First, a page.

In a 1981 book, “The Mismeasure of Man,” the paleontologist Stephen Jay Gould asserted that Morton, believing that brain size was a measure of intelligence, had subconsciously manipulated the brain volumes of European, Asian and African skulls to favor his bias that Europeans had larger brains and Africans smaller ones.A Wisconsin paleontologist offers this opinion:
But now physical anthropologists at the University of Pennsylvania, which owns Morton’s collection, have remeasured the skulls, and in an article that does little to burnish Dr. Gould’s reputation as a scholar, they conclude that almost every detail of his analysis is wrong.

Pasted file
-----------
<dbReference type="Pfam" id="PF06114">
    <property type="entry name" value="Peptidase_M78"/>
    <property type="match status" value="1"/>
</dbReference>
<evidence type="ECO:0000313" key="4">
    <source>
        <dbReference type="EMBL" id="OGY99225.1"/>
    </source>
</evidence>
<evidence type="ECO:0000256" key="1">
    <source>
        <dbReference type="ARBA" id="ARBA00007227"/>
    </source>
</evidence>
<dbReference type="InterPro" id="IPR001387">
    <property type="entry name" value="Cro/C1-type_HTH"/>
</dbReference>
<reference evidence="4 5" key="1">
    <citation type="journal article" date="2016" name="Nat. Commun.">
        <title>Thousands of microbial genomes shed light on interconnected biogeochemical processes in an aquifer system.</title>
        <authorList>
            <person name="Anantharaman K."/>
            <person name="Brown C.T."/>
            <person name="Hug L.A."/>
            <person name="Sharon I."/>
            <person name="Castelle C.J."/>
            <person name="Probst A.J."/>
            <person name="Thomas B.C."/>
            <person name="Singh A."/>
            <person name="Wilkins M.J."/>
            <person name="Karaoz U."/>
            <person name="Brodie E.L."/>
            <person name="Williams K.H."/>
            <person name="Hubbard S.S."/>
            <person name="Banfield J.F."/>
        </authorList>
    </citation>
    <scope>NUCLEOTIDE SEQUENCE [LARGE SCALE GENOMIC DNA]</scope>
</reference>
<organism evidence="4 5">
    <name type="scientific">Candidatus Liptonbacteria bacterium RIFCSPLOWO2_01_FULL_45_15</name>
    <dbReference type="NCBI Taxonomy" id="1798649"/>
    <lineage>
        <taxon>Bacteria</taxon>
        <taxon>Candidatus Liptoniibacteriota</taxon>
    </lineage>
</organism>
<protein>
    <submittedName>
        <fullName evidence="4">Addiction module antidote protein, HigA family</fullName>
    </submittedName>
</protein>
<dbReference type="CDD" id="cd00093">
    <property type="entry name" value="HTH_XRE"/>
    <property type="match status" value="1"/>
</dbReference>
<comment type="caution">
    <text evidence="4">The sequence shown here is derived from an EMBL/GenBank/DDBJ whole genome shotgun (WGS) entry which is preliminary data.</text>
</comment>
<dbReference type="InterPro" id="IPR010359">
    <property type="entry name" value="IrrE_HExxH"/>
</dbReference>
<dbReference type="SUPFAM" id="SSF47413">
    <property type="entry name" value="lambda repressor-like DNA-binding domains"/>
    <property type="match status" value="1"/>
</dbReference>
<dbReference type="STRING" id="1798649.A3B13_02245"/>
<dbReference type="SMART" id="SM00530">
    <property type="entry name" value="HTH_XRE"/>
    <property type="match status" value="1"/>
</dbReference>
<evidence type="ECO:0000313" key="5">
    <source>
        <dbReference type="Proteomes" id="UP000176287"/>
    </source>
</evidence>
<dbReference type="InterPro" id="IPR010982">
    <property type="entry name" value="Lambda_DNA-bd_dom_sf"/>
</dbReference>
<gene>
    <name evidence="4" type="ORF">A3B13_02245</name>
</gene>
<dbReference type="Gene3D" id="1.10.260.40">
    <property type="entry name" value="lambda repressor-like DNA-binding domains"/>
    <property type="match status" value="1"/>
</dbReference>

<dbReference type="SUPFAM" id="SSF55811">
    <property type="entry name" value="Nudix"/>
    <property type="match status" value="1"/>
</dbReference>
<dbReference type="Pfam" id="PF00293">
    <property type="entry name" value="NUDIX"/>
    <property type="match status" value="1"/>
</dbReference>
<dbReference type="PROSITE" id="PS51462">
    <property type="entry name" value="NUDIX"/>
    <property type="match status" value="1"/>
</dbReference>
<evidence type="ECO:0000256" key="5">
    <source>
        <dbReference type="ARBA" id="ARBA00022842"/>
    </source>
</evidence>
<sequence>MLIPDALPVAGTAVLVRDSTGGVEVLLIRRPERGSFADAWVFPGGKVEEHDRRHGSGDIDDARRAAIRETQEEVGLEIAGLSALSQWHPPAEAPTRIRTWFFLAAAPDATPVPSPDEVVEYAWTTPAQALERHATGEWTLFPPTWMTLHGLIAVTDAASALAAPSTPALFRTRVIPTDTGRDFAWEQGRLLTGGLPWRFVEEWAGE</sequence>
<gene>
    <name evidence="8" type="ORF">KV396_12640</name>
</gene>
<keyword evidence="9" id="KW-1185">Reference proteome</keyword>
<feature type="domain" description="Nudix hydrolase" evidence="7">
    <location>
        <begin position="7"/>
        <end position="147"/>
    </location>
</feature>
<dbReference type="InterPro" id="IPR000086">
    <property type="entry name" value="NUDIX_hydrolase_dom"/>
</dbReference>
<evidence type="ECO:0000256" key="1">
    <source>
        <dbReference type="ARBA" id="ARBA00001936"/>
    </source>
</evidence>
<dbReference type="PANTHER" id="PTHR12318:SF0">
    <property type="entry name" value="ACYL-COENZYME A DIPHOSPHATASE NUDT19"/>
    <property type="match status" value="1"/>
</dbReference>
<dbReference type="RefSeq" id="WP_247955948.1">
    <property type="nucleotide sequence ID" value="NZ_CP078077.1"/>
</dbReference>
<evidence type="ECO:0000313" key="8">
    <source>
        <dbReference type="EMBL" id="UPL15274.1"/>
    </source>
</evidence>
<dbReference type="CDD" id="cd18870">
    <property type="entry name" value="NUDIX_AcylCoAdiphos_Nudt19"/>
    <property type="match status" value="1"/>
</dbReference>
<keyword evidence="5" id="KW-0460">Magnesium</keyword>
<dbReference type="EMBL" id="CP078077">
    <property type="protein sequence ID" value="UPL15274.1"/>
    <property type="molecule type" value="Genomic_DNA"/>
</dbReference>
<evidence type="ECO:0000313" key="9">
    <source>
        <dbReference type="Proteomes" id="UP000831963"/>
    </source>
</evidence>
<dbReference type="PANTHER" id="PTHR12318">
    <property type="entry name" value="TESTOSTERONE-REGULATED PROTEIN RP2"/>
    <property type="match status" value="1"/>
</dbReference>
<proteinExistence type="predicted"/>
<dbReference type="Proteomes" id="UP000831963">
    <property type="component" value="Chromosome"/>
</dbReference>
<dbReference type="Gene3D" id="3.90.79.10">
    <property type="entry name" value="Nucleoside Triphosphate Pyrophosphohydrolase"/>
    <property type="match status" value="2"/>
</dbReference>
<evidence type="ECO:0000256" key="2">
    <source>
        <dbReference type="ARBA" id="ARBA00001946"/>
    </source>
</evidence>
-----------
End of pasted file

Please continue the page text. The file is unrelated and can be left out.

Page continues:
Some of Gould's mistakes are outrageous, with others it is hard for me to believe that the misstatements were not deliberate misrepresentations.Gould is gone, but Wikipedia has this to say about his politics:
In describing his own political views, he has said they "tend to the left of center." According to Gould the most influential political books he read were C. Wright Mills' The Power Elite and the political writings of Noam Chomsky.People who stare at the evolutionary process, often start thinking that some individuals of a species may be more "fit" than others. This is the sort of thing that stirs doubts in the hearts of contemporary egalitarians. I always had the sense that Gould was struggling to suppress such dangerous thoughts, in others and in himself.
Unjustified charges of bias by race
are vicious and base.